The Citi Economic Surprise Index rose steadily through Q4 of 2016 as economic data consistently beat expectations. Going forward, this index is now an important leading indicator for the market, as any material move back down towards zero will create a headwind on stocks.

Third, business investment has accelerated lately and that is good, but the uncertainty over the tax code changes (and trade in general) has the potential to be-come a headwind on business investment. Here’s my point: The tax changes being discussed in Congress could eliminate interest deductibility and change a host of other tax issues. If I’m a business and I’m thinking of getting a big loan to finance expansion, I’m likely going to wait until there’s more clarity on these and trade issues be-fore taking on too much risk.

Finally, leading indicator of growth for the global economy, China, is actively trying to slow its economy. China’s credit-fueled expansion back in February 2016 marked an inflection point in the global economy and things have been better since. But with a year of stimulus be-hind it, currency issues, and once again overheating property and asset markets, Chinese authorities are trying to cool their economy. The effects aren’t immediate or direct on the US economy, but the fact is that a slow-ing Chinese economy will become a headwind on the US at some point (how much of a headwind depends on how well the cooling is managed).

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Dollary Futures: “Trump-Off Trade” Leads Dollar to Test Key Support

dollar futures

The dollar index fell into a key support level yesterday as the market remained in “Trump-Off” mode. If support just above 100 is violated, dollar index futures could quickly fall back to the uptrend line pictured above, near 98.00

Donald Trump and British PM Teresa May were the two major influences on the currency markets yesterday, as Trump’s comments to the WSJ over the weekend about the dollar being too strong, combined with May’s Brexit address being slightly less hardline than feared, caused a big drop in the greenback. Meanwhile, the pound surged nearly 3% (it’s best day since ’08). The Dollar Index closed down 0.75%.

Starting with the biggest mover on the day, the pound hit fresh multi-decade lows over the weekend on fears of PM May taking a hard line in her Brexit address (the pound briefly broke through 1.20 late Sunday). But in her comments yesterday, May said that while she will seek a clean break from the EU, any final deal will be put to a vote before Parliament.

It was the last point that ignited the pound rally, because while the news of the vote isn’t exactly positive (it will still be a “hard Brexit”) it does introduce some sort of moderating force and influence into the negotiations. And, since it was unexpected, it caused one massive short-covering rally.

Going forward, do we think today’s news marks the low in the pound?

No, not unless US economy rolls over. That’s because Brexit will be a consistent headwind on the pound for quarters and years (May said she will begin a two-year negotiation with the EU in late March). Unless you are a nimble traders, we certainly would not want to be long the pound, as we don’t think this is the start of any material rally (again, absent any rollover in the US data).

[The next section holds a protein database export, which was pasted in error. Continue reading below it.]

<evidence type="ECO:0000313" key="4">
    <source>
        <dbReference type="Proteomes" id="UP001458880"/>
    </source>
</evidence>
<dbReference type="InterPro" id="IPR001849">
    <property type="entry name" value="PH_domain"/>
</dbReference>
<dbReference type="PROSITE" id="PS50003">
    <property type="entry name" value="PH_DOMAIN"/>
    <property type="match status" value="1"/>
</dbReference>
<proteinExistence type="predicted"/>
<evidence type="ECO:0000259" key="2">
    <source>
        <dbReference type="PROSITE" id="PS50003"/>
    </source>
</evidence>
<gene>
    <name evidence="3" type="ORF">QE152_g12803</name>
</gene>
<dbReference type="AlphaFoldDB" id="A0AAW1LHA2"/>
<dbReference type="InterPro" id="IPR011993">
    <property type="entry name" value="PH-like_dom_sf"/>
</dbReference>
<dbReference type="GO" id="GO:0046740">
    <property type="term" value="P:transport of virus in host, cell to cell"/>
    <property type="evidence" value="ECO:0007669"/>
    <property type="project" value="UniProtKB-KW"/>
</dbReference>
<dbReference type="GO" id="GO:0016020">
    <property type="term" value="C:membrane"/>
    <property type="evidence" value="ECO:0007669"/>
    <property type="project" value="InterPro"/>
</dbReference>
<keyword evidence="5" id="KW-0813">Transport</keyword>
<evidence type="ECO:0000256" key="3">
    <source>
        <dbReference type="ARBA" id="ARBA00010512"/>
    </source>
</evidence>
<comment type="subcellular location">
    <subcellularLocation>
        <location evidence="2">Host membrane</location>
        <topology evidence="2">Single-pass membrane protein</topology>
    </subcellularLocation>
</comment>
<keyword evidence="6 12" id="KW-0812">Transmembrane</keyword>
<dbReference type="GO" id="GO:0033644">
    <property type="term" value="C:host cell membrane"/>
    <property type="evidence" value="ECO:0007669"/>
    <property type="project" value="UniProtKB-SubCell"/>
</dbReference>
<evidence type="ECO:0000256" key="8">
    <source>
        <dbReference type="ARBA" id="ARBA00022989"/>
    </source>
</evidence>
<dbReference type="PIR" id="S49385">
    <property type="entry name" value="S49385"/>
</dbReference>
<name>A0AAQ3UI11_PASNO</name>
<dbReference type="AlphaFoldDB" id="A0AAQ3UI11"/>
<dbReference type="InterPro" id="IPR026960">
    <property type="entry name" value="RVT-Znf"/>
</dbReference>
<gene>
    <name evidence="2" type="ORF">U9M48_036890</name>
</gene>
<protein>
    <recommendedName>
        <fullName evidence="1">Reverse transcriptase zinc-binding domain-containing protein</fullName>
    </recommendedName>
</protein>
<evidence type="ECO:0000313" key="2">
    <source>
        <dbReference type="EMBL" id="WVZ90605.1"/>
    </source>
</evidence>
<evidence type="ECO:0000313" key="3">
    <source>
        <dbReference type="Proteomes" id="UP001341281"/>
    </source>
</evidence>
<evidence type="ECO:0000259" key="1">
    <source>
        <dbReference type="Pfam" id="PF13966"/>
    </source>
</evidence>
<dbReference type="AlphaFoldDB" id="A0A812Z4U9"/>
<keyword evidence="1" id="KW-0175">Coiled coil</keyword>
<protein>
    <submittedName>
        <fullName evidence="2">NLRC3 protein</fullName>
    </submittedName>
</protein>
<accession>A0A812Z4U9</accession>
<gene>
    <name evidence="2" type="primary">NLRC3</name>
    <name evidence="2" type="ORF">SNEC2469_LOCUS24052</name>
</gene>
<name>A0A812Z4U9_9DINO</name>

Turning to the US, Trump’s comments about the dollar being too strong over the weekend and “killing” US manufacturing hit the currency. As a result of those comments, all other major currencies were universally stronger vs. the buck. The euro and yen rose 0.80% each while the Aussie rose 1% and the loonie rose 0.60%.  Nothing particularly positive occurred with those currencies, they were simply reacting to dollar weakness.

Going forward, at this point I don’t see Trump’s comments as necessarily dollar negative, and for one simple reason. If he accomplishes his goals of tax cuts, infrastructure spending and deregulation, the Fed will hike interest rates much more aggressively than is currency expected, as inflation will accelerate—and that will be demonstrably dollar positive despite what Trump says.

Near term, clearly the momentum is downward, and the dollar is testing support at 100.24. A close below that level likely opens up a run at, and through, par, with truly firm support resting in the high 90s.

Turning to Treasuries, they also traded Trump Off yesterday, in part due to the uncertainty of Trump’s comments (generally though, he didn’t say anything Treasury positive), and the 30 year rose 0.60% while the 10 year rose 0.35%. The 10 year hit a fractional two-month intraday high while yields on both bonds hovered near two-month lows.

Much like the dollar, we don’t see the recent Trump Off rally in bonds as longer-term violation of the new downtrend. Again, that’s based on the simple fact that if growth accelerates, so will inflation, and the Fed will have to hike rates faster than is expected—and that will power bond yields higher.

Near term, clearly we are seeing consolidation. If today’s CPI is light, and the Philly Fed is light later this week, and if Yellen is dovish in her comments, then we could see the 10-year yield test 2.30%. Longer term, unless we see a big reversal in economic growth, this counter-trend rally in bonds remains an opportunity to get more defensive via shorter duration bonds, inflation-linked bonds (VTIP) or inverse bond ETFs.